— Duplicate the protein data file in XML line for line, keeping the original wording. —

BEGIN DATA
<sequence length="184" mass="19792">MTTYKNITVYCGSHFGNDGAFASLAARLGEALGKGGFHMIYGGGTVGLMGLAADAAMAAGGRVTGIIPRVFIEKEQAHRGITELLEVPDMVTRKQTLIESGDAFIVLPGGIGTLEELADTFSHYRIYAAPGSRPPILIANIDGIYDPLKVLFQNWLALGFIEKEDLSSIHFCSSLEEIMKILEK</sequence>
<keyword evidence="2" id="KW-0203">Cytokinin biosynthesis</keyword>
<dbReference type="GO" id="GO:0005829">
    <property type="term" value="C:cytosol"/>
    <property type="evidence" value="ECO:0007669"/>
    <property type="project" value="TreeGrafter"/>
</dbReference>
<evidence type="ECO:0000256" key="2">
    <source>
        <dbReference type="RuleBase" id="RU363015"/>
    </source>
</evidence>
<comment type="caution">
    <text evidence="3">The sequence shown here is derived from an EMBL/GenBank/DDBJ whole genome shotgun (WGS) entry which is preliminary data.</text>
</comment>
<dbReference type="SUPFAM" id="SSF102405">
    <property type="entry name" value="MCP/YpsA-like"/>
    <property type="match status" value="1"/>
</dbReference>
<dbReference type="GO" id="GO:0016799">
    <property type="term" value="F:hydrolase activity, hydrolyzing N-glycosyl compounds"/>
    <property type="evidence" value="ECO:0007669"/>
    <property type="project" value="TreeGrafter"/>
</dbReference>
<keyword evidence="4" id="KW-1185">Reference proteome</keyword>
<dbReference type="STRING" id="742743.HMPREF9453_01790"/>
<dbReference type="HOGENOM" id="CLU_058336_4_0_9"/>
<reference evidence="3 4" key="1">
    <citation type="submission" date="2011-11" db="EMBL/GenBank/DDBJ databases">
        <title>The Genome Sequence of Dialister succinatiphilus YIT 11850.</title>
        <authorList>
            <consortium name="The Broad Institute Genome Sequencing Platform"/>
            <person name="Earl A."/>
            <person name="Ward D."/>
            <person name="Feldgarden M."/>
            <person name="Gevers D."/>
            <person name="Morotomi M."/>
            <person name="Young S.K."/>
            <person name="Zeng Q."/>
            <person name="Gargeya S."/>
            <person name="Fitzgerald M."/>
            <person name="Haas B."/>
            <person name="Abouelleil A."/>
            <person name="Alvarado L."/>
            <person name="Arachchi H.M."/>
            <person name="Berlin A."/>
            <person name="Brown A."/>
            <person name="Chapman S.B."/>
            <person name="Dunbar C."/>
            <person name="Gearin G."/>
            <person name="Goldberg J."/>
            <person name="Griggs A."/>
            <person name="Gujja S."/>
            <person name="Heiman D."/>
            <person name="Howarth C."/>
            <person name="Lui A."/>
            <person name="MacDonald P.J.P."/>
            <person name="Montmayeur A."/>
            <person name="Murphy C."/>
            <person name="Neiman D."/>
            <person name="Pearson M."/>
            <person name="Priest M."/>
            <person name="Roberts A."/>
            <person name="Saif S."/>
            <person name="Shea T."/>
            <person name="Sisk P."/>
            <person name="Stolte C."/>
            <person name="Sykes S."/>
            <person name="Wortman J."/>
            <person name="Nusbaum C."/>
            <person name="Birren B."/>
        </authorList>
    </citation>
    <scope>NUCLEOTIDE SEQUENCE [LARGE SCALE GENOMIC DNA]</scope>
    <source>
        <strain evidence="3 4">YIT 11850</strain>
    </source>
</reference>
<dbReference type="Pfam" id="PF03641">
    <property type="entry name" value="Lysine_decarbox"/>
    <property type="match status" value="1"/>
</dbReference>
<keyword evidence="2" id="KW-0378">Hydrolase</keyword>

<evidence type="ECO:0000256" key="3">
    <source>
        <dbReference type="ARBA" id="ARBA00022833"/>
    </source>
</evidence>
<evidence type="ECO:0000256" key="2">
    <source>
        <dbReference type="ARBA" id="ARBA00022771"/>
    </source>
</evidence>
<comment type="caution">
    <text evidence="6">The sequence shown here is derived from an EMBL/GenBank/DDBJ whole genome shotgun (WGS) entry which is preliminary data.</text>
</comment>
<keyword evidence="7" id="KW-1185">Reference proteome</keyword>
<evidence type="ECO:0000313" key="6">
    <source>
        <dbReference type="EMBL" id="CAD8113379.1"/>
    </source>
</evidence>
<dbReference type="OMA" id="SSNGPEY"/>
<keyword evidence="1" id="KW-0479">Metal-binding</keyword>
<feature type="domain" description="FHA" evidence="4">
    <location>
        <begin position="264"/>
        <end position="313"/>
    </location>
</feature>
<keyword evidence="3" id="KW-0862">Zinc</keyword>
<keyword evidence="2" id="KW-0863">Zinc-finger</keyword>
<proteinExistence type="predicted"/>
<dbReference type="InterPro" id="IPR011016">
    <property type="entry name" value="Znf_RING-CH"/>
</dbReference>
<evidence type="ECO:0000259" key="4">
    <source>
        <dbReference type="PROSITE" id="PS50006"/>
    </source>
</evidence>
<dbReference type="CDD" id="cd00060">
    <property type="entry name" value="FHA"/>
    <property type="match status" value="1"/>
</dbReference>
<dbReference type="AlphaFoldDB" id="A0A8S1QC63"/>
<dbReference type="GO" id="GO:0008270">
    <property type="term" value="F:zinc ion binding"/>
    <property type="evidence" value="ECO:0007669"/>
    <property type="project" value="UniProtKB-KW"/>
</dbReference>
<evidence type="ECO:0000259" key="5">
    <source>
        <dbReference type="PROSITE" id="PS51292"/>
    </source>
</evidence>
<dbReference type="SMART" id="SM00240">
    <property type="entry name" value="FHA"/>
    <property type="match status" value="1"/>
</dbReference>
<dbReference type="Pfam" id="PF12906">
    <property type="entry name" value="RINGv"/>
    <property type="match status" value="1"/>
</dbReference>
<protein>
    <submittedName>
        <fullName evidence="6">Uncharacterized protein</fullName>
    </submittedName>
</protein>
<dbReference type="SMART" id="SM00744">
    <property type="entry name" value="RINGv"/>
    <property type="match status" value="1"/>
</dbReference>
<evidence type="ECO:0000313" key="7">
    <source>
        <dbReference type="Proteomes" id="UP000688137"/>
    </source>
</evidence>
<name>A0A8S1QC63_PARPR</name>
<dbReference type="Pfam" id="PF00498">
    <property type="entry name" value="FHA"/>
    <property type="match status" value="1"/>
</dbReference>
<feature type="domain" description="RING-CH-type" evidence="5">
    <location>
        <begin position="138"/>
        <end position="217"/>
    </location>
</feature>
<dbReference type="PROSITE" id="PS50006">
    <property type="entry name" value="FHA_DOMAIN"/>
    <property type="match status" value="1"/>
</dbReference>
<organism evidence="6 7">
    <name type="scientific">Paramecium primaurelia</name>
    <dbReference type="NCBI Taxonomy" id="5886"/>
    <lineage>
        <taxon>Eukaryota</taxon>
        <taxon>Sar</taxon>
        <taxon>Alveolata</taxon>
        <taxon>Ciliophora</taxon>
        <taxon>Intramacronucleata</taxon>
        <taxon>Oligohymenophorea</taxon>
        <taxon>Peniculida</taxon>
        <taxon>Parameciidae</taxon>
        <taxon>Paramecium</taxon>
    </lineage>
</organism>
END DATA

<sequence length="184" mass="19792">MTTYKNITVYCGSHFGNDGAFASLAARLGEALGKGGFHMIYGGGTVGLMGLAADAAMAAGGRVTGIIPRVFIEKEQAHRGITELLEVPDMVTRKQTLIESGDAFIVLPGGIGTLEELADTFSHYRIYAAPGSRPPILIANIDGIYDPLKVLFQNWLALGFIEKEDLSSIHFCSSLEEIMKILEK</sequence>
<keyword evidence="2" id="KW-0203">Cytokinin biosynthesis</keyword>
<dbReference type="GO" id="GO:0005829">
    <property type="term" value="C:cytosol"/>
    <property type="evidence" value="ECO:0007669"/>
    <property type="project" value="TreeGrafter"/>
</dbReference>
<evidence type="ECO:0000256" key="2">
    <source>
        <dbReference type="RuleBase" id="RU363015"/>
    </source>
</evidence>
<comment type="caution">
    <text evidence="3">The sequence shown here is derived from an EMBL/GenBank/DDBJ whole genome shotgun (WGS) entry which is preliminary data.</text>
</comment>
<dbReference type="SUPFAM" id="SSF102405">
    <property type="entry name" value="MCP/YpsA-like"/>
    <property type="match status" value="1"/>
</dbReference>
<dbReference type="GO" id="GO:0016799">
    <property type="term" value="F:hydrolase activity, hydrolyzing N-glycosyl compounds"/>
    <property type="evidence" value="ECO:0007669"/>
    <property type="project" value="TreeGrafter"/>
</dbReference>
<keyword evidence="4" id="KW-1185">Reference proteome</keyword>
<dbReference type="STRING" id="742743.HMPREF9453_01790"/>
<dbReference type="HOGENOM" id="CLU_058336_4_0_9"/>
<reference evidence="3 4" key="1">
    <citation type="submission" date="2011-11" db="EMBL/GenBank/DDBJ databases">
        <title>The Genome Sequence of Dialister succinatiphilus YIT 11850.</title>
        <authorList>
            <consortium name="The Broad Institute Genome Sequencing Platform"/>
            <person name="Earl A."/>
            <person name="Ward D."/>
            <person name="Feldgarden M."/>
            <person name="Gevers D."/>
            <person name="Morotomi M."/>
            <person name="Young S.K."/>
            <person name="Zeng Q."/>
            <person name="Gargeya S."/>
            <person name="Fitzgerald M."/>
            <person name="Haas B."/>
            <person name="Abouelleil A."/>
            <person name="Alvarado L."/>
            <person name="Arachchi H.M."/>
            <person name="Berlin A."/>
            <person name="Brown A."/>
            <person name="Chapman S.B."/>
            <person name="Dunbar C."/>
            <person name="Gearin G."/>
            <person name="Goldberg J."/>
            <person name="Griggs A."/>
            <person name="Gujja S."/>
            <person name="Heiman D."/>
            <person name="Howarth C."/>
            <person name="Lui A."/>
            <person name="MacDonald P.J.P."/>
            <person name="Montmayeur A."/>
            <person name="Murphy C."/>
            <person name="Neiman D."/>
            <person name="Pearson M."/>
            <person name="Priest M."/>
            <person name="Roberts A."/>
            <person name="Saif S."/>
            <person name="Shea T."/>
            <person name="Sisk P."/>
            <person name="Stolte C."/>
            <person name="Sykes S."/>
            <person name="Wortman J."/>
            <person name="Nusbaum C."/>
            <person name="Birren B."/>
        </authorList>
    </citation>
    <scope>NUCLEOTIDE SEQUENCE [LARGE SCALE GENOMIC DNA]</scope>
    <source>
        <strain evidence="3 4">YIT 11850</strain>
    </source>
</reference>
<dbReference type="Pfam" id="PF03641">
    <property type="entry name" value="Lysine_decarbox"/>
    <property type="match status" value="1"/>
</dbReference>
<keyword evidence="2" id="KW-0378">Hydrolase</keyword>

<evidence type="ECO:0000256" key="3">
    <source>
        <dbReference type="ARBA" id="ARBA00022833"/>
    </source>
</evidence>
<evidence type="ECO:0000256" key="2">
    <source>
        <dbReference type="ARBA" id="ARBA00022771"/>
    </source>
</evidence>
<comment type="caution">
    <text evidence="6">The sequence shown here is derived from an EMBL/GenBank/DDBJ whole genome shotgun (WGS) entry which is preliminary data.</text>
</comment>
<keyword evidence="7" id="KW-1185">Reference proteome</keyword>
<evidence type="ECO:0000313" key="6">
    <source>
        <dbReference type="EMBL" id="CAD8113379.1"/>
    </source>
</evidence>
<dbReference type="OMA" id="SSNGPEY"/>
<keyword evidence="1" id="KW-0479">Metal-binding</keyword>
<feature type="domain" description="FHA" evidence="4">
    <location>
        <begin position="264"/>
        <end position="313"/>
    </location>
</feature>
<keyword evidence="3" id="KW-0862">Zinc</keyword>
<keyword evidence="2" id="KW-0863">Zinc-finger</keyword>
<proteinExistence type="predicted"/>
<dbReference type="InterPro" id="IPR011016">
    <property type="entry name" value="Znf_RING-CH"/>
</dbReference>
<evidence type="ECO:0000259" key="4">
    <source>
        <dbReference type="PROSITE" id="PS50006"/>
    </source>
</evidence>
<dbReference type="CDD" id="cd00060">
    <property type="entry name" value="FHA"/>
    <property type="match status" value="1"/>
</dbReference>
<dbReference type="AlphaFoldDB" id="A0A8S1QC63"/>
<dbReference type="GO" id="GO:0008270">
    <property type="term" value="F:zinc ion binding"/>
    <property type="evidence" value="ECO:0007669"/>
    <property type="project" value="UniProtKB-KW"/>
</dbReference>
<evidence type="ECO:0000259" key="5">
    <source>
        <dbReference type="PROSITE" id="PS51292"/>
    </source>
</evidence>
<dbReference type="SMART" id="SM00240">
    <property type="entry name" value="FHA"/>
    <property type="match status" value="1"/>
</dbReference>
<dbReference type="Pfam" id="PF12906">
    <property type="entry name" value="RINGv"/>
    <property type="match status" value="1"/>
</dbReference>
<protein>
    <submittedName>
        <fullName evidence="6">Uncharacterized protein</fullName>
    </submittedName>
</protein>
<dbReference type="SMART" id="SM00744">
    <property type="entry name" value="RINGv"/>
    <property type="match status" value="1"/>
</dbReference>
<evidence type="ECO:0000313" key="7">
    <source>
        <dbReference type="Proteomes" id="UP000688137"/>
    </source>
</evidence>
<name>A0A8S1QC63_PARPR</name>
<dbReference type="Pfam" id="PF00498">
    <property type="entry name" value="FHA"/>
    <property type="match status" value="1"/>
</dbReference>
<feature type="domain" description="RING-CH-type" evidence="5">
    <location>
        <begin position="138"/>
        <end position="217"/>
    </location>
</feature>
<dbReference type="PROSITE" id="PS50006">
    <property type="entry name" value="FHA_DOMAIN"/>
    <property type="match status" value="1"/>
</dbReference>
<organism evidence="6 7">
    <name type="scientific">Paramecium primaurelia</name>
    <dbReference type="NCBI Taxonomy" id="5886"/>
    <lineage>
        <taxon>Eukaryota</taxon>
        <taxon>Sar</taxon>
        <taxon>Alveolata</taxon>
        <taxon>Ciliophora</taxon>
        <taxon>Intramacronucleata</taxon>
        <taxon>Oligohymenophorea</taxon>
        <taxon>Peniculida</taxon>
        <taxon>Parameciidae</taxon>
        <taxon>Paramecium</taxon>
    </lineage>
</organism>